8. 8. Huugen D, van Esch A, Xiao H, Peutz-Kootstra CJ, Buurman WA, Tervaert JWC, et al. Inhibition of complement factor C5 protects against anti-myeloperoxidase antibody-mediated glomerulonephritis in mice. Kidney Int. 2007;71: 646–654. pmid:17299525
  9. 9. Xiao H, Dairaghi DJ, Powers JP, Ertl LS, Baumgart T, Wang Y, et al. C5a receptor (CD88) blockade protects against MPO-ANCA GN. J Am Soc Nephrol. 2014;25: 225–231. pmid:24179165
  10. 10. Fukui S, Iwamoto N, Umeda M, Nishino A, Nakashima Y, Koga T, et al. Antineutrophilic cytoplasmic antibody-associated vasculitis with hypocomplementemia has a higher incidence of serious organ damage and a poor prognosis. Medicine (Baltimore). 2016;95: e4871. pmid:27631255
  11. 11. Haas M, Eustace JA. Immune complex deposits in ANCA-associated crescentic glomerulonephritis: a study of 126 cases. Kidney Int. 2004;65: 2145–2152. pmid:15149327
  12. 12. Yu F, Chen M, Wang S-X, Zou W-Z, Zhao M-H, Wang H-Y. Clinical and pathological characteristics and outcomes of Chinese patients with primary anti-neutrophil cytoplasmic antibodies-associated systemic vasculitis with immune complex deposition in kidney. Nephrology. 2007;12: 74–80. pmid:17295665
  13. 13. Gou S-J, Yuan J, Chen M, Yu F, Zhao M-H. Circulating complement activation in patients with anti-neutrophil cytoplasmic antibody–associated vasculitis. Kidney Int. 2013;83: 129–137. pmid:22913983
  14. 14. Gou S-J, Yuan J, Wang C, Zhao M-H, Chen M. Alternative Complement Pathway Activation Products in Urine and Kidneys of Patients with ANCA-Associated GN. Clin J Am Soc Nephrol. 2013;8: 1884–1891. pmid:24115193
  15. 15. Chen S-F, Wang F-M, Li Z-Y, Yu F, Zhao M-H, Chen M. Plasma complement factor H is associated with disease activity of patients with ANCA-associated vasculitis. Arthritis Res Ther. 2015;17: 129. pmid:25994214
  16. 16. Chen S-F, Wang F-M, Li Z-Y, Yu F, Chen M, Zhao M-H. The functional activities of complement factor H are impaired in patients with ANCA-positive vasculitis. Clin Immunol. 2017;175: 41–50. pmid:27939215
  17. 17. Cheng L, Gou S-J, Qiu H-Y, Ma L, Fu P. Complement regulatory proteins in kidneys of patients with anti-neutrophil cytoplasmic antibody (ANCA)-associated vasculitis. Clin Exp Immunol. 2017; pmid:28940198
  18. 18. Manenti L, Urban ML, Maritati F, Galetti M, Vaglio A. Complement blockade in ANCA-associated vasculitis: an index case, current concepts and future perspectives. Intern Emerg Med. 2017; pmid:28191609
  19. 19. Jayne DRW, Bruchfeld AN, Harper L, Schaier M, Venning MC, Hamilton P, et al. Randomized Trial of C5a Receptor Inhibitor Avacopan in ANCA-Associated Vasculitis. J Am Soc Nephrol. 2017; ASN.2016111179. pmid:28400446
  20. 20. Augusto J-F, Langs V, Demiselle J, Lavigne C, Brilland B, Duveau A, et al. Low Serum Complement C3 Levels at Diagnosis of Renal ANCA-Associated Vasculitis Is Associated with Poor Prognosis. Kuwana M, editor. PLoS ONE. 2016;11: e0158871. pmid:27391243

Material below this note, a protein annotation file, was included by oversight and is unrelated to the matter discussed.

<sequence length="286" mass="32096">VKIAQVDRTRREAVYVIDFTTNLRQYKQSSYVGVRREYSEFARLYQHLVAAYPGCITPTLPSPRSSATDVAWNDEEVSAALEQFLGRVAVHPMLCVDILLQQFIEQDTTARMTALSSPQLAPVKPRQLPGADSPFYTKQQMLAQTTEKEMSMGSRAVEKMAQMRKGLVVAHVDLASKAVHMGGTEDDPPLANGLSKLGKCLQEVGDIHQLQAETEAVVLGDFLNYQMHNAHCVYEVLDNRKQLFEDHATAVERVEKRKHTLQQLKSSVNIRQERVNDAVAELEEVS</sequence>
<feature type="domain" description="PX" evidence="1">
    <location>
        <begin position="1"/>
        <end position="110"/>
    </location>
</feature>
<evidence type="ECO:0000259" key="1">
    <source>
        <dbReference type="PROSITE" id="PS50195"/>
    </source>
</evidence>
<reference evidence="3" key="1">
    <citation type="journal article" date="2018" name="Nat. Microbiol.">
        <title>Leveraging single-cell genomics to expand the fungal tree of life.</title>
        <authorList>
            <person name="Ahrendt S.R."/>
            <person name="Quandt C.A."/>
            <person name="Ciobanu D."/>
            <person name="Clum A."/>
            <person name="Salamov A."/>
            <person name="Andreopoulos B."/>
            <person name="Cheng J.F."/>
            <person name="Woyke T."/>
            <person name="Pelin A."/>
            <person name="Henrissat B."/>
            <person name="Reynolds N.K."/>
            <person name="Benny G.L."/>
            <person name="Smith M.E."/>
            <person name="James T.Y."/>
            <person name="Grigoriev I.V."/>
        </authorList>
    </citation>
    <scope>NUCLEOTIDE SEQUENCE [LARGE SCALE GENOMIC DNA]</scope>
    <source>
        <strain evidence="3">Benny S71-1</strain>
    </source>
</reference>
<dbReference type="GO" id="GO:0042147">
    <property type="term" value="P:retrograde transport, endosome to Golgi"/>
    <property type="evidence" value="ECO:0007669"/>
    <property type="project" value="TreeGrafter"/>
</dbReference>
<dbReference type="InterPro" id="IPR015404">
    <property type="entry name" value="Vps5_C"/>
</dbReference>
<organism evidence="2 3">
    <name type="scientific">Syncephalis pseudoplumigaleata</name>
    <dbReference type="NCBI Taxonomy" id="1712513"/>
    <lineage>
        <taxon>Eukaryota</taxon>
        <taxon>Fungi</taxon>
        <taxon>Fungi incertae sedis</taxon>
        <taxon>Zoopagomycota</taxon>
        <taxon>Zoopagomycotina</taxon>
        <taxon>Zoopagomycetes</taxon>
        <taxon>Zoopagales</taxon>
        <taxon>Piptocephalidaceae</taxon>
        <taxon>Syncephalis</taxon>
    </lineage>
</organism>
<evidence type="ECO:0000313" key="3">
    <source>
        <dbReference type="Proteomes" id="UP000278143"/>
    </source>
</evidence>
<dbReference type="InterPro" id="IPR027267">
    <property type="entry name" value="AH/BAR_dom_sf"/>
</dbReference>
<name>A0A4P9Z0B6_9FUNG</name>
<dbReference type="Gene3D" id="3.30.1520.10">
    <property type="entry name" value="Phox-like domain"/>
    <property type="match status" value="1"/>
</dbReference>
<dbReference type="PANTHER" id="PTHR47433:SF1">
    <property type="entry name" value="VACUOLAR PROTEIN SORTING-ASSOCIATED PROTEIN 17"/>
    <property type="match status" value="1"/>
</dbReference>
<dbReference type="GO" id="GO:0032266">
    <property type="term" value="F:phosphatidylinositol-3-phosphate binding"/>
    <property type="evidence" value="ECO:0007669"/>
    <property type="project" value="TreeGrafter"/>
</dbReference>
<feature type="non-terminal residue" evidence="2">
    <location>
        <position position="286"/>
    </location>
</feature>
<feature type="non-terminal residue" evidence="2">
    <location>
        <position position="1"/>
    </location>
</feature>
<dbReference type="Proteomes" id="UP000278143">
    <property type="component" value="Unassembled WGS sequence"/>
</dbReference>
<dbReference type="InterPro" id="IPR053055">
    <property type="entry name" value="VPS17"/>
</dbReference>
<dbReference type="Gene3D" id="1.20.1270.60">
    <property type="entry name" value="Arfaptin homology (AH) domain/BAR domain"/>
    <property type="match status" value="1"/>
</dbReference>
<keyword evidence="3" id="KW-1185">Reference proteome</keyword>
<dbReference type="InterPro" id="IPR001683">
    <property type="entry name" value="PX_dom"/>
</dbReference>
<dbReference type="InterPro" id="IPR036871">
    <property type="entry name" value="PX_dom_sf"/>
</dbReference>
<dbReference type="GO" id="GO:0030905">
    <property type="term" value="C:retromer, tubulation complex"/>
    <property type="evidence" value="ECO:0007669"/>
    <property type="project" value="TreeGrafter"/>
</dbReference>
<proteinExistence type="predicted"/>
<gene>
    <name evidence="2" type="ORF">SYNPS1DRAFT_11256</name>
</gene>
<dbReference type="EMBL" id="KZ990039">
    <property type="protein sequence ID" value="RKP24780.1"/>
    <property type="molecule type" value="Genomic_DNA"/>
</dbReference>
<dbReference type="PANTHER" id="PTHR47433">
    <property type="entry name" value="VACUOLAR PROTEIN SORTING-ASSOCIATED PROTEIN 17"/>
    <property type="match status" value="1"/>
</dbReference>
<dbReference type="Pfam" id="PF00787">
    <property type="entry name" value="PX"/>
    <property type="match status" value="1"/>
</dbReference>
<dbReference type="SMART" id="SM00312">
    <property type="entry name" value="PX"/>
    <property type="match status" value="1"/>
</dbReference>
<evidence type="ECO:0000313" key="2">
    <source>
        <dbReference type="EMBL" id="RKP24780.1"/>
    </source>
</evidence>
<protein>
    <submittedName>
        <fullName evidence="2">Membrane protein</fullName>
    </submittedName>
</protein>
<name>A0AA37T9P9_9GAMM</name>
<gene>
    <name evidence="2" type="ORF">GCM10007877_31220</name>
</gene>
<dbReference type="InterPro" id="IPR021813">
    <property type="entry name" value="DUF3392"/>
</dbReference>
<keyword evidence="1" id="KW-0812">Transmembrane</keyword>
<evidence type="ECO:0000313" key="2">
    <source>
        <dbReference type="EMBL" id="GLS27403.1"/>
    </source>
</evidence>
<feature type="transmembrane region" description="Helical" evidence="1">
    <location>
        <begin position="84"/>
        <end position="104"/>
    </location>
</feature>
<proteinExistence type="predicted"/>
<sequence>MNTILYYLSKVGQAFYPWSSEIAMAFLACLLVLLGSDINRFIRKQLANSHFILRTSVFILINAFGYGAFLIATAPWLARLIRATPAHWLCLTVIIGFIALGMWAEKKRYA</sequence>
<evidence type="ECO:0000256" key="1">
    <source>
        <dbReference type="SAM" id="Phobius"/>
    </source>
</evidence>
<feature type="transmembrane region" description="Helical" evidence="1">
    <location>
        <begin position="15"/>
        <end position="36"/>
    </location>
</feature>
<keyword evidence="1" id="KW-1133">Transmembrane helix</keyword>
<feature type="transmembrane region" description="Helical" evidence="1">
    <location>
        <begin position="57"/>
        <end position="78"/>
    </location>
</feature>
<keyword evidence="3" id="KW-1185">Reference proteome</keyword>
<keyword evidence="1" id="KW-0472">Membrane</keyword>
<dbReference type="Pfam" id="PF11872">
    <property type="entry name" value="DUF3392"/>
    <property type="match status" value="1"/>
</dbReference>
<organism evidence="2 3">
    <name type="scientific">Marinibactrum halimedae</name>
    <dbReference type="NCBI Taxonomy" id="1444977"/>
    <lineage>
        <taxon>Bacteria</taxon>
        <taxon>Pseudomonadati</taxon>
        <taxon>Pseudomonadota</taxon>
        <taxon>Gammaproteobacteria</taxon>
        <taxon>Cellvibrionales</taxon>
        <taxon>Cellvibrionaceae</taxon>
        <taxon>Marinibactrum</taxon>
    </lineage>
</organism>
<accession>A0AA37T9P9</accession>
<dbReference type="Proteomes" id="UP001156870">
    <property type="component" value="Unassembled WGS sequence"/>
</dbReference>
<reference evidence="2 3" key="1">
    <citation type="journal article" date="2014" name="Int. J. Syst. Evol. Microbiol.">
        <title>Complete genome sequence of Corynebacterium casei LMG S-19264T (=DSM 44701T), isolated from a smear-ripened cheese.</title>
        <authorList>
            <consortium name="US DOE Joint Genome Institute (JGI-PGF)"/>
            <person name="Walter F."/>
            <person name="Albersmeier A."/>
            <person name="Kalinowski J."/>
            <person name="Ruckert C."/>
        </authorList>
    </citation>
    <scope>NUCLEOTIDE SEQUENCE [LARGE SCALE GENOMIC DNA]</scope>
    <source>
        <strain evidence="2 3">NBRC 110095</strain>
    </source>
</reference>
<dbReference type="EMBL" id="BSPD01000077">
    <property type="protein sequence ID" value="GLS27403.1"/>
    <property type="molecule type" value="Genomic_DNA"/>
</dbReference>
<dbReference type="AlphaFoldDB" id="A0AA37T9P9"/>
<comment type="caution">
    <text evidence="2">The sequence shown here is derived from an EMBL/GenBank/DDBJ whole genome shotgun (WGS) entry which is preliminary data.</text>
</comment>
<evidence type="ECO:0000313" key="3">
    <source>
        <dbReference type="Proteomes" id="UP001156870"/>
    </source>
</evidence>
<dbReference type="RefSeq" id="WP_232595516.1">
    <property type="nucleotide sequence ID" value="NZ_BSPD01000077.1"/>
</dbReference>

21. 21. Molad Y, Tovar A, Ofer-Shiber S. Association of Low Serum Complement C3 with Reduced Patient and Renal Survival in Antimyeloperoxidase-Associated Small-Vessel Vasculitis. Nephron Clin Pract. 2014;126: 67–74. pmid:24577364
  22. 22. Manenti L, Vaglio A, Gnappi E, Maggiore U, Allegri L, Allinovi M, et al. Association of Serum C3 Concentration and Histologic Signs of Thrombotic Microangiopathy with Outcomes among Patients with ANCA-Associated Renal Vasculitis. Clin J Am Soc Nephrol. 2015;10: 2143–2151. pmid:26542163
  23. 23. Villacorta J, Diaz-Crespo F, Acevedo M, Cavero T, Guerrero C, Praga M, et al. Circulating C3 levels predict renal and global outcome in patients with renal vasculitis. Clin Rheumatol. 2016;35: 2733–2740. pmid:27562032
  24. 24. Crnogorac M, Horvatic I, Kacinari P, Ljubanovic DG, Galesic K. Serum C3 complement levels in ANCA associated vasculitis at diagnosis is a predictor of patient and renal outcome. J Nephrol. 2017; pmid:29027625
  25. 25. Watts R, Lane S, Hanslik T, Hauser T, Hellmich B, Koldingsnes W, et al. Development and validation of a consensus methodology for the classification of the ANCA-associated vasculitides and polyarteritis nodosa for epidemiological studies. Ann Rheum Dis. 2007;66: 222–227. pmid:16901958
  26. 26. WGET Research Group. Design of the Wegener’s Granulomatosis Etanercept Trial (WGET). Control Clin Trials. 2002;23: 450–468. pmid:12161090
  27. 27. Mukhtyar C, Lee R, Brown D, Carruthers D, Dasgupta B, Dubey S, et al. Modification and validation of the Birmingham Vasculitis Activity Score (version 3). Ann Rheum Dis. 2009;68: 1827–1832. pmid:19054820
  28. 28. Stone JH, Wegener’s Granulomatosis Etanercept Trial Research Group. Limited versus severe Wegener’s granulomatosis: baseline data on patients in the Wegener’s granulomatosis etanercept trial. Arthritis Rheum. 2003;48: 2299–2309. pmid:12905485